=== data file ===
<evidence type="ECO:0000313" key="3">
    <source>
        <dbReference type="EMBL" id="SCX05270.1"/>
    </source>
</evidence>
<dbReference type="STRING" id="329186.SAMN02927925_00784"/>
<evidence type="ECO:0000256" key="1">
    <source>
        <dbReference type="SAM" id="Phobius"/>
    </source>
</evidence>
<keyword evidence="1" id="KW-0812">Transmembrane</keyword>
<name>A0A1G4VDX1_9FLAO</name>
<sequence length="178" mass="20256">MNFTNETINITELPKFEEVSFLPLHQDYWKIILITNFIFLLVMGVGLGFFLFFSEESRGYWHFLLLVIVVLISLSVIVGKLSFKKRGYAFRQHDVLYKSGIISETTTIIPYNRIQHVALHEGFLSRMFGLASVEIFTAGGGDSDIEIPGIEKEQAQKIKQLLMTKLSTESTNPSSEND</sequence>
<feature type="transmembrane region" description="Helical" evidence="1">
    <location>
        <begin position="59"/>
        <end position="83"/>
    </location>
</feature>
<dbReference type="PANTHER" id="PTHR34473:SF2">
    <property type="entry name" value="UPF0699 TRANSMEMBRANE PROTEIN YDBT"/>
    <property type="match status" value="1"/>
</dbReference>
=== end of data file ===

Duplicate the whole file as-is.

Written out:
<evidence type="ECO:0000313" key="3">
    <source>
        <dbReference type="EMBL" id="SCX05270.1"/>
    </source>
</evidence>
<dbReference type="STRING" id="329186.SAMN02927925_00784"/>
<evidence type="ECO:0000256" key="1">
    <source>
        <dbReference type="SAM" id="Phobius"/>
    </source>
</evidence>
<keyword evidence="1" id="KW-0812">Transmembrane</keyword>
<name>A0A1G4VDX1_9FLAO</name>
<sequence length="178" mass="20256">MNFTNETINITELPKFEEVSFLPLHQDYWKIILITNFIFLLVMGVGLGFFLFFSEESRGYWHFLLLVIVVLISLSVIVGKLSFKKRGYAFRQHDVLYKSGIISETTTIIPYNRIQHVALHEGFLSRMFGLASVEIFTAGGGDSDIEIPGIEKEQAQKIKQLLMTKLSTESTNPSSEND</sequence>
<feature type="transmembrane region" description="Helical" evidence="1">
    <location>
        <begin position="59"/>
        <end position="83"/>
    </location>
</feature>
<dbReference type="PANTHER" id="PTHR34473:SF2">
    <property type="entry name" value="UPF0699 TRANSMEMBRANE PROTEIN YDBT"/>
    <property type="match status" value="1"/>
</dbReference>